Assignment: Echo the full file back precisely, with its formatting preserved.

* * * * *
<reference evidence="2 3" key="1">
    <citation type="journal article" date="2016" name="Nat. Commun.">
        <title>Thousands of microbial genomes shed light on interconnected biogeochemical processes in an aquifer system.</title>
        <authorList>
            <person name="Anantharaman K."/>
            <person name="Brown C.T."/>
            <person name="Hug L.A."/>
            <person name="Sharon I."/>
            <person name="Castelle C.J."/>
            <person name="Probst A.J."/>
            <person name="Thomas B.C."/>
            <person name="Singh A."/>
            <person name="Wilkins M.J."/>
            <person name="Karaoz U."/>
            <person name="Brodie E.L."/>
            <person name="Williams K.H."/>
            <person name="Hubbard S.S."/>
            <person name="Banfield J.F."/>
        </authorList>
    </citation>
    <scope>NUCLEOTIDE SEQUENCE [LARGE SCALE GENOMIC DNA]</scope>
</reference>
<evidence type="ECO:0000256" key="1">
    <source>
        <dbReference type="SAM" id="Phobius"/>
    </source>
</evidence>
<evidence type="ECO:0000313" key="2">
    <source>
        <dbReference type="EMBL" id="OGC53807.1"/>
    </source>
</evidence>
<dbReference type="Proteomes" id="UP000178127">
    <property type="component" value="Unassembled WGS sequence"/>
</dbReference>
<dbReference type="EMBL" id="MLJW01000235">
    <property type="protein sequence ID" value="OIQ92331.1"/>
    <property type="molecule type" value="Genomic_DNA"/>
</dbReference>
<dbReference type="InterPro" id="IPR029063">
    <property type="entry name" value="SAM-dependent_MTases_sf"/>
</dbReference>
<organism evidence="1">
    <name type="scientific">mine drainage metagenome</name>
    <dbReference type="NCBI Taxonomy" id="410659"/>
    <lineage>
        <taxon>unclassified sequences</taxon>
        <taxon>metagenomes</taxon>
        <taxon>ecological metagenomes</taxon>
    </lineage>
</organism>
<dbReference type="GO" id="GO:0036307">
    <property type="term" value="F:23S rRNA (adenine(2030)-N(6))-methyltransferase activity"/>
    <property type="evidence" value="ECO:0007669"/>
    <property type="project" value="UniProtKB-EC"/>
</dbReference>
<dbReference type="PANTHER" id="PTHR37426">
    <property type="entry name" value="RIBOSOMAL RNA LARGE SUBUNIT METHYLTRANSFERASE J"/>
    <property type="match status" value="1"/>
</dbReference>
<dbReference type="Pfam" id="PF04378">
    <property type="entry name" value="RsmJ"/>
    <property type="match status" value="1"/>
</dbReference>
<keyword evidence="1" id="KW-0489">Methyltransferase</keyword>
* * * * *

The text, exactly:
<reference evidence="2 3" key="1">
    <citation type="journal article" date="2016" name="Nat. Commun.">
        <title>Thousands of microbial genomes shed light on interconnected biogeochemical processes in an aquifer system.</title>
        <authorList>
            <person name="Anantharaman K."/>
            <person name="Brown C.T."/>
            <person name="Hug L.A."/>
            <person name="Sharon I."/>
            <person name="Castelle C.J."/>
            <person name="Probst A.J."/>
            <person name="Thomas B.C."/>
            <person name="Singh A."/>
            <person name="Wilkins M.J."/>
            <person name="Karaoz U."/>
            <person name="Brodie E.L."/>
            <person name="Williams K.H."/>
            <person name="Hubbard S.S."/>
            <person name="Banfield J.F."/>
        </authorList>
    </citation>
    <scope>NUCLEOTIDE SEQUENCE [LARGE SCALE GENOMIC DNA]</scope>
</reference>
<evidence type="ECO:0000256" key="1">
    <source>
        <dbReference type="SAM" id="Phobius"/>
    </source>
</evidence>
<evidence type="ECO:0000313" key="2">
    <source>
        <dbReference type="EMBL" id="OGC53807.1"/>
    </source>
</evidence>
<dbReference type="Proteomes" id="UP000178127">
    <property type="component" value="Unassembled WGS sequence"/>
</dbReference>
<dbReference type="EMBL" id="MLJW01000235">
    <property type="protein sequence ID" value="OIQ92331.1"/>
    <property type="molecule type" value="Genomic_DNA"/>
</dbReference>
<dbReference type="InterPro" id="IPR029063">
    <property type="entry name" value="SAM-dependent_MTases_sf"/>
</dbReference>
<organism evidence="1">
    <name type="scientific">mine drainage metagenome</name>
    <dbReference type="NCBI Taxonomy" id="410659"/>
    <lineage>
        <taxon>unclassified sequences</taxon>
        <taxon>metagenomes</taxon>
        <taxon>ecological metagenomes</taxon>
    </lineage>
</organism>
<dbReference type="GO" id="GO:0036307">
    <property type="term" value="F:23S rRNA (adenine(2030)-N(6))-methyltransferase activity"/>
    <property type="evidence" value="ECO:0007669"/>
    <property type="project" value="UniProtKB-EC"/>
</dbReference>
<dbReference type="PANTHER" id="PTHR37426">
    <property type="entry name" value="RIBOSOMAL RNA LARGE SUBUNIT METHYLTRANSFERASE J"/>
    <property type="match status" value="1"/>
</dbReference>
<dbReference type="Pfam" id="PF04378">
    <property type="entry name" value="RsmJ"/>
    <property type="match status" value="1"/>
</dbReference>
<keyword evidence="1" id="KW-0489">Methyltransferase</keyword>